The Quebec government recently approved a pilot project at Sainte-Justine Hospital for a promising new treatment for children suffering from food allergies.
The treatment involves giving children small doses of allergens under the supervision of doctors with the hope of re-educating and desensitizing their immune systems.
Quebec’s health minister announced a $782, 145 investment that will allow the hospital to run a three-year pilot project for an oral immunotherapy clinic.
The Aug. 31 announcement comes after two years of intense lobbying, fundraising and networking by volunteer parents with ByeByeAllergies.
The group raised over $780,000 to help make the immunotherapy clinic a reality.
WATCH: Oral Immunotherapy at CHU Sainte-Justine
ByeByeAllergies’ president Sophie Beugnot said building the infrastructure of the clinic and securing its opening was a group effort.
And while some could say “mission accomplished,” Beugnot and her team, are not ones to rest on their laurels.
“The one thing to remember is that it’s a pilot project, it has a limited capacity of treatment,” said Anne-Sophie Thétrault, a parent volunteer and mother of a teenager with food allergies.
According to Beugnot, there are around 60,000 children with food allergies in Quebec and the pilot project will treat 775 over a three-year period.
“So we have a ways to go,” Beugnot admitted.
But as she sees it, this is just the beginning.
“This is an amazing foundation for a future free of food allergies where access to treatment will be available across Quebec,” Beugnot said.
The hope is not only to make the program available to more kids but also make it more efficient.
Currently, about 50 per cent of children who do oral immunotherapy will develop sustained tolerance after taking their allergen daily for four to five years, according to Beugnot who explained that sustained tolerance is when you remain safe from an allergic reaction without taking the allergen on a daily basis.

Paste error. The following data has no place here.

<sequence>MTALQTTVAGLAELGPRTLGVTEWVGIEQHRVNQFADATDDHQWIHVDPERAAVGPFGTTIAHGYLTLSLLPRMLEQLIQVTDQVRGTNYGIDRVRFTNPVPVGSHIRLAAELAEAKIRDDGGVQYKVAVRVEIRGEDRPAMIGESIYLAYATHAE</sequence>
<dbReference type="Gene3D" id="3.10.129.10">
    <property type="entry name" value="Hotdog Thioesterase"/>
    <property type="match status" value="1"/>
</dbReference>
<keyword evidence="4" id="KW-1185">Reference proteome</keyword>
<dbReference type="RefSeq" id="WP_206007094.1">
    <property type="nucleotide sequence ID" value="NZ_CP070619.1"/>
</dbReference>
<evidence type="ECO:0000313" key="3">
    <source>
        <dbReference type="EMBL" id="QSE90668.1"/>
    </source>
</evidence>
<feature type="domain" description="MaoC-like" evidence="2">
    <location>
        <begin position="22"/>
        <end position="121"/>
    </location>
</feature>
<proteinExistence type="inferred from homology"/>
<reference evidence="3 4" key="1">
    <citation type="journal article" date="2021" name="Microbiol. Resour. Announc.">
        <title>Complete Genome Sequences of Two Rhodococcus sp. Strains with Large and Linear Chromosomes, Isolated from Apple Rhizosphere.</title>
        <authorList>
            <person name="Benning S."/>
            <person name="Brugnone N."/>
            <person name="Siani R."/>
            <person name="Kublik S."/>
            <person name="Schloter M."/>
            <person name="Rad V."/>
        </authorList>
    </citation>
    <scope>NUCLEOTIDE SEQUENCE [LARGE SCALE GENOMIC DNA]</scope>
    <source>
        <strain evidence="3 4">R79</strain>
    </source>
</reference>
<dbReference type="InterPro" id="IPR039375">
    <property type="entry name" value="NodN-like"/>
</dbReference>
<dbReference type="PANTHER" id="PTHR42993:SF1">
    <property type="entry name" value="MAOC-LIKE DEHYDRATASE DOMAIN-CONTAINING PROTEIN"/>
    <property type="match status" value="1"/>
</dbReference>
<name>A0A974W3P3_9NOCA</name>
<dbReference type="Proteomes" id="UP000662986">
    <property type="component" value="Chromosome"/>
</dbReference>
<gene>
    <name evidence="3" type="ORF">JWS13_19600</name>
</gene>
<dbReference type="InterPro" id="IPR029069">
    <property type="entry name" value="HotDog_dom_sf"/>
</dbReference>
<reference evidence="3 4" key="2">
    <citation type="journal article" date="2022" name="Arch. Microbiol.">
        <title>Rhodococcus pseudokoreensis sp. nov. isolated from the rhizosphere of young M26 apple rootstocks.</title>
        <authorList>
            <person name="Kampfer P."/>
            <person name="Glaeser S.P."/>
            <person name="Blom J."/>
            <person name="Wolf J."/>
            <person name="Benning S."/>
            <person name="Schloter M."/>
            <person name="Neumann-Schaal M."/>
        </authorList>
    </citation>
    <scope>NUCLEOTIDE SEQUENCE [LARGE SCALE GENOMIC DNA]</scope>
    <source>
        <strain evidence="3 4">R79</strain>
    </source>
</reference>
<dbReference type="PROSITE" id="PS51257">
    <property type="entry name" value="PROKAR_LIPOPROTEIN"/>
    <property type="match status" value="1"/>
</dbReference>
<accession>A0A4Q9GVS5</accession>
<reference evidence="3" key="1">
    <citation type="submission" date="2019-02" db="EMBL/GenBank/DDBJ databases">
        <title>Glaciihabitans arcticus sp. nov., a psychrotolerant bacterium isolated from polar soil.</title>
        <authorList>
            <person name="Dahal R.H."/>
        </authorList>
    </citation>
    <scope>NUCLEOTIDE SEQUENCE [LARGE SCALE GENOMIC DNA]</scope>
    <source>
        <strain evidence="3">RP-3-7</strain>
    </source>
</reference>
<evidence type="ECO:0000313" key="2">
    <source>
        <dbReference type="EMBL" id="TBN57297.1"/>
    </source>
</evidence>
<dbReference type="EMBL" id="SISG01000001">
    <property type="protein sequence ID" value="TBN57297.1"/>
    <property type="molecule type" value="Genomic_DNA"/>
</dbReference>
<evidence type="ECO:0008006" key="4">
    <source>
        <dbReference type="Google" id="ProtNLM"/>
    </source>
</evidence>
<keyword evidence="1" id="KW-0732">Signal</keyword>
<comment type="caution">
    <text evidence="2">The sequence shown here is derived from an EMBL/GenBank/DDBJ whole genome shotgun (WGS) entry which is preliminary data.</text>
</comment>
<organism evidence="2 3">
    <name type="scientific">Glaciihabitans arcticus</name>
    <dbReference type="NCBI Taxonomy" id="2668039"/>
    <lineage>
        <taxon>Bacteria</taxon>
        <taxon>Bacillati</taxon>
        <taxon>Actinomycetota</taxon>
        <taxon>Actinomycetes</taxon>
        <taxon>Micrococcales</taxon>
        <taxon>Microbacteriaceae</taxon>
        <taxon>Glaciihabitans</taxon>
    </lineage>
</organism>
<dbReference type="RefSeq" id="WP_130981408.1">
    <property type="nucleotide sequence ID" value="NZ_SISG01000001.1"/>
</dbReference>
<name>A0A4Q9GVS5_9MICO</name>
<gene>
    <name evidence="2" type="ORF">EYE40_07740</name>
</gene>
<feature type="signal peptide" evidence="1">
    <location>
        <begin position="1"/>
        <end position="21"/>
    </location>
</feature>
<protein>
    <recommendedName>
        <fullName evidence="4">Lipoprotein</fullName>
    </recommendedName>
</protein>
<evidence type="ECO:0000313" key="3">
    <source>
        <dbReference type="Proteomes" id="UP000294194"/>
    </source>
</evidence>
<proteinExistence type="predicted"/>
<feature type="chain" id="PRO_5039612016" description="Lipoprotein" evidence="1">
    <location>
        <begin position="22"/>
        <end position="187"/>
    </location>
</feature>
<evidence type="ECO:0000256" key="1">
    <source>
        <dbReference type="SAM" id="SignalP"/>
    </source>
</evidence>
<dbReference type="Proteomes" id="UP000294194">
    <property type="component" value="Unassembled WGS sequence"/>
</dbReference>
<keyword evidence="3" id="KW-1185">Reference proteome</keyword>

“That’s the point of supporting research and innovation at Sainte-Justine hospital because there are ways to continue improving those odds,” Beugnot said.
“There’s new medication, there’s research on probiotics, there’s all kinds of ideas out there that merit some research and can make the treatment more efficient, in terms of how fast people can become safe from allergic reactions.”
While ByeByeAllergies was originally created with the goal of fundraising until the clinic became a reality, the group has decided there’s still too much work left to do.
“We have committed ourselves to continue our effort of fundraising, so we can support financially, research and innovation, as well as education and training,” Beugnot said.
The goal for 2017 to 2018 is to raise $500,000.
For more information on the clinic or how you can become involved, visit the ByeByeAllergies website.